Yuan Wang


Shipped May 2016


The new onboarding flow focuses on gathering signals as much as possible and then making a single recommended “starter pack” of great accounts. Instead of suggesting generic popular accounts, we wanted to listen to people and use that feedback to provide the type of content that is valuable to them as an individual.



Profile onboarding

In the old sign up flow, we saw people often skipped creating a profile. We learned from research that we need to first communicate and demonstrate the value of our product before asking for investment. We believed that once people start engaging with the content they enjoy, they’ll be more willing to add a bio or upload a profile photo. We created a contextual walkthrough for new users to complete their profile that would meet them in the way whenever they were ready to make that investment.



New Users: "I don't know what to follow"

Every day thousands of people sign up for Twitter. As for anything new, it is imperative to give people an easy understanding of Twitter and quick steps to set them up for success.

For people who are brand new to Twitter, finding which accounts to follow can be a lot of work. People who didn’t have enough guidance or strong curiosity ended up with timeline feeds that were either too sparse, too overwhelming, or full of content they don’t care about.

As a result, their first impression of Twitter was not so great. They missed all this great stuff here: friends you want to follow, communities you want to connect, conversations you could have.



Principle #1


Many new users sign up for Twitter without any idea of who to follow or why. Searching friends one by one or sorting through profiles is tedious. It’s our responsibility to serve up the most relevant content and immediately show them the power of a well-curated timeline.

Based on multiple sources of input such as interests, current friends on the platform, and location, Twitter recommends the best possible initial accounts to follow, all in one place. The user can then tap “Follow all” and instantly be rewarded with a valuable timeline.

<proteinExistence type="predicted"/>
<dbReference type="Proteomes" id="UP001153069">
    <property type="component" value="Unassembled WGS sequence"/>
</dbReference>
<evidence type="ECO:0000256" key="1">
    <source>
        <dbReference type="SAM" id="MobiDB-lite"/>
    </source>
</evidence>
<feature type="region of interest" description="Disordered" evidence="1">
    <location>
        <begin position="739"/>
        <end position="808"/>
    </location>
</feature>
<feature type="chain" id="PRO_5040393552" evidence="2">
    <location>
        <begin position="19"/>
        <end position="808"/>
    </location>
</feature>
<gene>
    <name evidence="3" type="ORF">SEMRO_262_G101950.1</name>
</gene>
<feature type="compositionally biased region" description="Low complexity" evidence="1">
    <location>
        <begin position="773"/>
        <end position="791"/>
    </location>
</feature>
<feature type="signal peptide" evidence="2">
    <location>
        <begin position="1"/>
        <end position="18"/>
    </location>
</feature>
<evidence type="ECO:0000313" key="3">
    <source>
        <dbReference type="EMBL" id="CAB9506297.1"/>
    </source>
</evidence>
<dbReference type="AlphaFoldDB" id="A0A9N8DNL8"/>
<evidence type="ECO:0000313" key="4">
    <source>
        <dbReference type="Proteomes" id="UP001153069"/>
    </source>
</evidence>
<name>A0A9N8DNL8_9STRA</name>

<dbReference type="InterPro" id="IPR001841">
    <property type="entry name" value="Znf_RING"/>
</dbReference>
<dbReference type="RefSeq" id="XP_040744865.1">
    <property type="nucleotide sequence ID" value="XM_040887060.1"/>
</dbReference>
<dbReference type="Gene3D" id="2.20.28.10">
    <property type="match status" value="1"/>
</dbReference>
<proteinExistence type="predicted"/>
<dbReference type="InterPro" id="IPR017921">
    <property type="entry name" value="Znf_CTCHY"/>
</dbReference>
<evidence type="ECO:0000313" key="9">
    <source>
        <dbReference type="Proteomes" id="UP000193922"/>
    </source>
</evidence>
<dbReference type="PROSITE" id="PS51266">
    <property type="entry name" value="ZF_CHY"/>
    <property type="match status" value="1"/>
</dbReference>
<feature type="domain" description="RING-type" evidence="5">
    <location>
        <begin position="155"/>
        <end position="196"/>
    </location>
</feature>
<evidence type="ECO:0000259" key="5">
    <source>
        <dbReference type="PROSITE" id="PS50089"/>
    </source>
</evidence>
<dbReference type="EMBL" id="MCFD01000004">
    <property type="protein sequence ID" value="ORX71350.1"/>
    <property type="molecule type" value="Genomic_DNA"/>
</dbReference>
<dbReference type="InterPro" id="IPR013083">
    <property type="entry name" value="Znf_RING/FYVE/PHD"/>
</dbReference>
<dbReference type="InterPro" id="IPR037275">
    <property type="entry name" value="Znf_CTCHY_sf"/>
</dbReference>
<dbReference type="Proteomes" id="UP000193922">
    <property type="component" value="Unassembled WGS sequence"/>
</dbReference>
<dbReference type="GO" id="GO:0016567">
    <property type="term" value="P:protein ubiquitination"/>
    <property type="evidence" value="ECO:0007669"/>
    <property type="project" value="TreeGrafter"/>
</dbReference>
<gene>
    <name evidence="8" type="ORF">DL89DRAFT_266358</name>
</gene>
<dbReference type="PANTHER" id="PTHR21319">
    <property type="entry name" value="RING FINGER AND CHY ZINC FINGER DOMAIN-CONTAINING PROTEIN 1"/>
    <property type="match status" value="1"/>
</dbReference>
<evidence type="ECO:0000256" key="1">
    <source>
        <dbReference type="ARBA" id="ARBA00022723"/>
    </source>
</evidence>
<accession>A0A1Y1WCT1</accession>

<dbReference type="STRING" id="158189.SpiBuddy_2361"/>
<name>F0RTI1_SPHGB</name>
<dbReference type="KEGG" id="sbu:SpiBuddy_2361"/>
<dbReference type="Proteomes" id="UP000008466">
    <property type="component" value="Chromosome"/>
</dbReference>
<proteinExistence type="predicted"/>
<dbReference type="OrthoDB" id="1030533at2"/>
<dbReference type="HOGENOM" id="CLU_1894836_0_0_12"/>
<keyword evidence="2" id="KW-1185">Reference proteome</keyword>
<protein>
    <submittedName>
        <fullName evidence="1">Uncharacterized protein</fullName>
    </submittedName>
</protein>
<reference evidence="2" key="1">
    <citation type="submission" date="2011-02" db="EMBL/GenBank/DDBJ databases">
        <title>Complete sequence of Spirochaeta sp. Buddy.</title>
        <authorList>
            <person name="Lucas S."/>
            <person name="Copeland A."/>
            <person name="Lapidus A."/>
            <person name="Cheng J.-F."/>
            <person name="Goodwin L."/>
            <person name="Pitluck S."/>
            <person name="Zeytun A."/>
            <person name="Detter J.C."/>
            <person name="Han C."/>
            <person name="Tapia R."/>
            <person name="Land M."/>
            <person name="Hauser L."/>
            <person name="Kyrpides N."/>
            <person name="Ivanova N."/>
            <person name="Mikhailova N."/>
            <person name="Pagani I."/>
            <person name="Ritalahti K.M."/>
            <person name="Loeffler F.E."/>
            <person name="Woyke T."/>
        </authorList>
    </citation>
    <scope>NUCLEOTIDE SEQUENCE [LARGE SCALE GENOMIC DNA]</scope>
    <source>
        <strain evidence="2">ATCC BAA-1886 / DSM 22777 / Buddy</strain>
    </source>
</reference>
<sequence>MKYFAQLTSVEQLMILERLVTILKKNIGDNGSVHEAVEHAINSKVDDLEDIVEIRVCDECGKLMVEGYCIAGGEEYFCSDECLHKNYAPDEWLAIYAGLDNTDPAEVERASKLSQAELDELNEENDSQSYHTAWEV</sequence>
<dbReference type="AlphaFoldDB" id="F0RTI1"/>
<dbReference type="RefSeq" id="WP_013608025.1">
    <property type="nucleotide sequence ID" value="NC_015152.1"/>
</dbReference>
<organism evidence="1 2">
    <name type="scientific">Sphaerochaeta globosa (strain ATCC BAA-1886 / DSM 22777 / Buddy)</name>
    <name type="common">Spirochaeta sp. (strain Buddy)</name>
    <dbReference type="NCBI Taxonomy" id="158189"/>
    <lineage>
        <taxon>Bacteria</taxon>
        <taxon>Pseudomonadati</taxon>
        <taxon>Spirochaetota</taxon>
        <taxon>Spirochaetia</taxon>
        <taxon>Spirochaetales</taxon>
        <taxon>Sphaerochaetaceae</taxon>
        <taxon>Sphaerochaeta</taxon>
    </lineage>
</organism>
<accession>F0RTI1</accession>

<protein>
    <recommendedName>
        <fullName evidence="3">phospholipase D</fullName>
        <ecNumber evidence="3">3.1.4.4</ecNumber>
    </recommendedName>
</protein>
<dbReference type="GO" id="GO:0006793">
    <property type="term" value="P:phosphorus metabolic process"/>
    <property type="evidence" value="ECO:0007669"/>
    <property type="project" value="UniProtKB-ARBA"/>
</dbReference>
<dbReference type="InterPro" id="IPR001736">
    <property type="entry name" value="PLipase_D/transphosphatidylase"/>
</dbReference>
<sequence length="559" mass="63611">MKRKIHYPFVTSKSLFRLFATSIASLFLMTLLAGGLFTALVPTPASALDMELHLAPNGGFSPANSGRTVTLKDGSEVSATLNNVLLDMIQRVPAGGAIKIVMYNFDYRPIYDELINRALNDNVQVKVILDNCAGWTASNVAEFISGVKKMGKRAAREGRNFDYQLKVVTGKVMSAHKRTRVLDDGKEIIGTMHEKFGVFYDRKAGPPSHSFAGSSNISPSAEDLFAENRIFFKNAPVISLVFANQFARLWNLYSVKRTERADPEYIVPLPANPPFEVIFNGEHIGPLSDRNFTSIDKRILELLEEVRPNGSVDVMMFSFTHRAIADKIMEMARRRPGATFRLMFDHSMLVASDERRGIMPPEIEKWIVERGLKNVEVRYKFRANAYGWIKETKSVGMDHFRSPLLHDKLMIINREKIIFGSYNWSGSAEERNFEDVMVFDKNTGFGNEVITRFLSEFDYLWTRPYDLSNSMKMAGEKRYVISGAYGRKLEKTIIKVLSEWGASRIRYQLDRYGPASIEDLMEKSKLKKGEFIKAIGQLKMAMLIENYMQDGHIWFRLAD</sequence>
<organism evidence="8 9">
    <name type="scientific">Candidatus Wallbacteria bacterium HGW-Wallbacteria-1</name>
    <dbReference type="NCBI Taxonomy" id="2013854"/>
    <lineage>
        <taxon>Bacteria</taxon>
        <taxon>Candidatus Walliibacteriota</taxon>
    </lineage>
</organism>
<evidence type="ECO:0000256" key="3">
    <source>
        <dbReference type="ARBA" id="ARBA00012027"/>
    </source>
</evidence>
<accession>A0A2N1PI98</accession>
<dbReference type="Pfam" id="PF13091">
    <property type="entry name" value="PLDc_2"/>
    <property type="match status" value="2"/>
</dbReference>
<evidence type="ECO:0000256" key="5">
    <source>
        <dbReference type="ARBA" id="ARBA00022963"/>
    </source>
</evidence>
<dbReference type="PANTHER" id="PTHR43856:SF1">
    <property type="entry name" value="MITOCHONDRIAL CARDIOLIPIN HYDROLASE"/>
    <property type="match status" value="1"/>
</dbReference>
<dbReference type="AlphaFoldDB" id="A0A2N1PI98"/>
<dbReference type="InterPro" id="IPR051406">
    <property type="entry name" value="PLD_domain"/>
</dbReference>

Principle #2


More follows doesn’t necessarily lead to more user engagement or retention. We’ve built in a quality score into the recommendation engine to provide high quality and tailored results.

We launched a new interest picker that allows searching and adding custom interests. The new topic taxonomy combines human and algorithmic curation, supports multiple levels of topics, and scales globally for every country.


Principle #3


We worked closely with content strategists to make sure the messages were clear and understandable to new users at all times. It’s important to guide people along in an open and informal tone, and avoid introducing Twitter jargon before explaining it.

For example, we transformed the loading screen into a lightweight education animation about how Follow works on Twitter. The messages circle through and provides just enough context for what they’re about to do next.



After we launched the cross-platform full redesign of Twitter onboarding experience, the results showed new follows and mutual follows both increased nearly 50%, along with an increase in time spent on Twitter as more people graduated into more active states. The work was featured in Twitter Q3 2016 earnings call & shareholder letter.

Partners: Paul Lambert(Product), Rafae Aziz(Research), Stephen Fox(Content), Margo Stern(Content), and Twitter Onboarding Eng Team.



Mutual Follows


new Follows